Decision Maker Response
Catherine King’s response
May 8, 2019 — Dear Raphaella (and petition signers),
Thank you for your petition regarding the listing of medications, in particular Aimovig for the treatment of miagraines, on the Pharmaceutical Benefits Scheme (PBS).
Labor created the PBS, and we want all Australians to have affordable access to recommended medicines.
That’s why Bill Shorten recently announced Labor’s Affordable Medicines Guarantee – a commitment to list all drugs that are recommended by the independent experts on the PBS.
A Shorten Labor Government will also deliver faster access to cheaper medicines by endorsing changes to the Pharmaceutical Benefits Scheme.
As you may be aware, listing drugs on the PBS is a three-step process.
First, medicines must be judged to be safe and effective by the Therapeutic Goods Administration (TGA). The TGA is tasked with safeguarding the health of Australians through effective and timely regulation of therapeutic goods.
Every medicine that is registered for use in Australia by the TGA must be used in accordance with the conditions and criteria under which it is registered. For each medicine this information is outlined in a Product Information Statement, which can be accessed here: http://tga-search.clients.funnelback.com/s/search.html?query=&collection=tga-artg.
Second, drugs must be considered by the independent Pharmaceutical Benefits Advisory Committee (PBAC).
Drugs can only be considered by the PBAC following nomination by their sponsor, usually the drug manufacturer. The PBAC will consider the drug in terms of its effectiveness and cost, including in comparison to other available treatments.
An application for the listing of ERENUMAB, Injection 70 mg in 1 mL single dose pre-filled pen, Aimovig for the treatment of migraine was considered by the PBAC at the July 2018 meeting.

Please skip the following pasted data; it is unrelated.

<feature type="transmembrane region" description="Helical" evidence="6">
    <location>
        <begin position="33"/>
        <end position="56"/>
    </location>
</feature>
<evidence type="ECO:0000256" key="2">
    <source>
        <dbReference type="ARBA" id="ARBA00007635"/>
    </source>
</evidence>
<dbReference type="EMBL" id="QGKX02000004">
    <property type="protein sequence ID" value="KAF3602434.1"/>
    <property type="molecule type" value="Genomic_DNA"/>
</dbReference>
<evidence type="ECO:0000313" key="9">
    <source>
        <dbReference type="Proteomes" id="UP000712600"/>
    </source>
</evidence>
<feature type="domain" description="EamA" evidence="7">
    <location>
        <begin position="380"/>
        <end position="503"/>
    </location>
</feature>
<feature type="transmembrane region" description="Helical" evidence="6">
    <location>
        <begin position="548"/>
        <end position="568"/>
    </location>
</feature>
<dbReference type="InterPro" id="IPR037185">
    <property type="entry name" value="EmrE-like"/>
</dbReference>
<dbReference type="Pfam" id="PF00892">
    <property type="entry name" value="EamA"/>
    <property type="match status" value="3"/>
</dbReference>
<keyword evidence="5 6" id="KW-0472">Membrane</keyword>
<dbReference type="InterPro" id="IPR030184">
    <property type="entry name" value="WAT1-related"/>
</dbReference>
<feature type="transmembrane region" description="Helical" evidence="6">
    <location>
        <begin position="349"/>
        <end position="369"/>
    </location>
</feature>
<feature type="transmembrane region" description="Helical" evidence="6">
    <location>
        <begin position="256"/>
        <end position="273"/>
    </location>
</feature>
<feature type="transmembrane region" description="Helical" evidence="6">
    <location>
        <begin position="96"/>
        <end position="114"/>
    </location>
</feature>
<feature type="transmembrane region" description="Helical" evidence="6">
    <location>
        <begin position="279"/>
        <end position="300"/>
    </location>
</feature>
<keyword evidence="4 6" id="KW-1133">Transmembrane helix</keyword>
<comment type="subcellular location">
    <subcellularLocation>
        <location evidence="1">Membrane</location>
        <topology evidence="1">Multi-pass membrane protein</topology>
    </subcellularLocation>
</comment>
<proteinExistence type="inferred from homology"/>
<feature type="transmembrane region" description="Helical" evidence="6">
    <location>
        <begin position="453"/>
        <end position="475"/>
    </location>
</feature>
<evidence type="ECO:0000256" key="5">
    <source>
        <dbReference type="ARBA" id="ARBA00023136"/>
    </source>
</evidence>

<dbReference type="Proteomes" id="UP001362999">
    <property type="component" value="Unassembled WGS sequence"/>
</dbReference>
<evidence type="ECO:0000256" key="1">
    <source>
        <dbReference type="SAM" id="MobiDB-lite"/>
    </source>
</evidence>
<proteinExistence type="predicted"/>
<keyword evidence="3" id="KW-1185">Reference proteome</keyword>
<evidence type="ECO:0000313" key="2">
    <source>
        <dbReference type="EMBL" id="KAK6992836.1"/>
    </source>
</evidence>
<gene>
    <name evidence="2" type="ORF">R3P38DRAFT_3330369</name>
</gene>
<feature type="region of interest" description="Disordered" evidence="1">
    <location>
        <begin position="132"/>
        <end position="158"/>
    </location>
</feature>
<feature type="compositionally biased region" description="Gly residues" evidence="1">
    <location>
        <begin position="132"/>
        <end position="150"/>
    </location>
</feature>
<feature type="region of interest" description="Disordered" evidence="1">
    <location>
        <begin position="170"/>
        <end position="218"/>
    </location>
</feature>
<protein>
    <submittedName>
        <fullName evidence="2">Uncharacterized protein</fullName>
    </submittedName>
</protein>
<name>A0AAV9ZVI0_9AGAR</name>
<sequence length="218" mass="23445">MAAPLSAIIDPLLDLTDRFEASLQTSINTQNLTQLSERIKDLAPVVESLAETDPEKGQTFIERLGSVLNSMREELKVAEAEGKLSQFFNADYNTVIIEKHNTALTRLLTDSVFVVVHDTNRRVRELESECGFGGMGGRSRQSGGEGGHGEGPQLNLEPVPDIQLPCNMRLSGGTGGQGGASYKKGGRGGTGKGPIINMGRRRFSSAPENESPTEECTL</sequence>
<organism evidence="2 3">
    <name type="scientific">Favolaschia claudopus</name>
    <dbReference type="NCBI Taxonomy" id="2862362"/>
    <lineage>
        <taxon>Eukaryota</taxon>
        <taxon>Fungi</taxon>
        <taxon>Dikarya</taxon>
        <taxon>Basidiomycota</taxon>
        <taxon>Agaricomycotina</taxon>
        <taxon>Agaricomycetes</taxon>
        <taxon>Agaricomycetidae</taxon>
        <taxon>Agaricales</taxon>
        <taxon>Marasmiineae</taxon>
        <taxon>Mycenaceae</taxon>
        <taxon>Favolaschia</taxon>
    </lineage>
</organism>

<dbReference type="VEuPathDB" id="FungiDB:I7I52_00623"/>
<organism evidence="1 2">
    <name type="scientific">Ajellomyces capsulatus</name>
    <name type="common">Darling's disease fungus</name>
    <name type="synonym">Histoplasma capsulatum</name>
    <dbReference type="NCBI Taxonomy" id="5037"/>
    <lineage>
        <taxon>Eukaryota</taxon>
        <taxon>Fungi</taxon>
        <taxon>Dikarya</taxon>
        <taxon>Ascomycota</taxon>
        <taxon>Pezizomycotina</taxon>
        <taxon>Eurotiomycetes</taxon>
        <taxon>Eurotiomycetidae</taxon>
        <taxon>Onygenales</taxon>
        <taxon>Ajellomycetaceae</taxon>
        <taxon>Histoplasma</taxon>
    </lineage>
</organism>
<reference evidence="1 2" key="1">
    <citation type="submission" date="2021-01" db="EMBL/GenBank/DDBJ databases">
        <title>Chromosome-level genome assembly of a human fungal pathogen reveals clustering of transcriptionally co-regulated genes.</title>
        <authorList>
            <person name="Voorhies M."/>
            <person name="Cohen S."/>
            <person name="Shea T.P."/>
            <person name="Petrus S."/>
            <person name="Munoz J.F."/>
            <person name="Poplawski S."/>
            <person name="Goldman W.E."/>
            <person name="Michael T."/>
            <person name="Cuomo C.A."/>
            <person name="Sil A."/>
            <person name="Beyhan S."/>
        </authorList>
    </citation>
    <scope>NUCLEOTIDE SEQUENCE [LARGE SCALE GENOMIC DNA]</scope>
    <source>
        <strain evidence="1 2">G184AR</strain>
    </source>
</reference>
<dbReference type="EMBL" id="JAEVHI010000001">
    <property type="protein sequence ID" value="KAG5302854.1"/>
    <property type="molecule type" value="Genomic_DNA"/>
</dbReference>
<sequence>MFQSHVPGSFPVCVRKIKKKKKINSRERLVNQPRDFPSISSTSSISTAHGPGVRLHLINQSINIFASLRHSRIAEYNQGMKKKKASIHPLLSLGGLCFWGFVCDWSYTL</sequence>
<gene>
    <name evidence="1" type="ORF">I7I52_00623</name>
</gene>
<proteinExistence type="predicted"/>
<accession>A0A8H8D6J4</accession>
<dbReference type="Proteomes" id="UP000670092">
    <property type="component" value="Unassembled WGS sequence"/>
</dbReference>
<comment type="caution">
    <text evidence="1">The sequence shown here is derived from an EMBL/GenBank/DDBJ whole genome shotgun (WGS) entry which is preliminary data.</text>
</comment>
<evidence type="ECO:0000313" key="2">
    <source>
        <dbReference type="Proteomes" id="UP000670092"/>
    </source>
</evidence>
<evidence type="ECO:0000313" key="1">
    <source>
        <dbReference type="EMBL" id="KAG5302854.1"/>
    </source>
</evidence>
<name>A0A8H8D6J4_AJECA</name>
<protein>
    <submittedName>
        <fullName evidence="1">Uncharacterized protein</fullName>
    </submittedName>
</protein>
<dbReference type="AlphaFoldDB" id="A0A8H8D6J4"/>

The review of the application and the PBAC’s decision not to recommend Aimovig can be seen on the PBS website here (scroll to section seven): http://www.pbs.gov.au/industry/listing/elements/pbac-meetings/psd/2018-07/files/erenumab-psd-july-2018.pdf
For an application drug that has previously been considered and rejected by the PBAC, the sponsor is able to address the concerns raised in the PBAC’s report and resubmit for further consideration.
Norvartis made a second application to the PBAC for the listing of Aimovig at the March 2019 meeting of the PBAC. The PBAC did not recommend this listing of Aimovig on the PBS at this meeting.
Norvatis is able to make another application to the PBAC for the listing of Aimovig. Norvatis has indicated they are working towards this task but have not specified a timeframe. Contact details for Norvatis can be found here: https://www.novartis.com.au/about-us/contact-us
Finally, if PBAC recommends a listing, the government of the day must negotiate with the sponsor to list the drug on the PBS.
Unfortunately, the Liberals have admitted there are at least 18 drugs recommended by PBAC that they will never list. And at last count, there were dozens more drugs that had been recommended by the PBAC but not yet listed on the PBS.
In contrast, a Shorten Labor Government will list all drugs recommended by the PBAC, ensuring that all Australians can access the medicines that they need.
Please be assured, should the PBAC in the future recommend the listing of Aimovig, a Shorten Labor Government would act to make this happen as quickly as possible.
I hope this information is of assistance to you.
Shadow Minister for Health and Medicare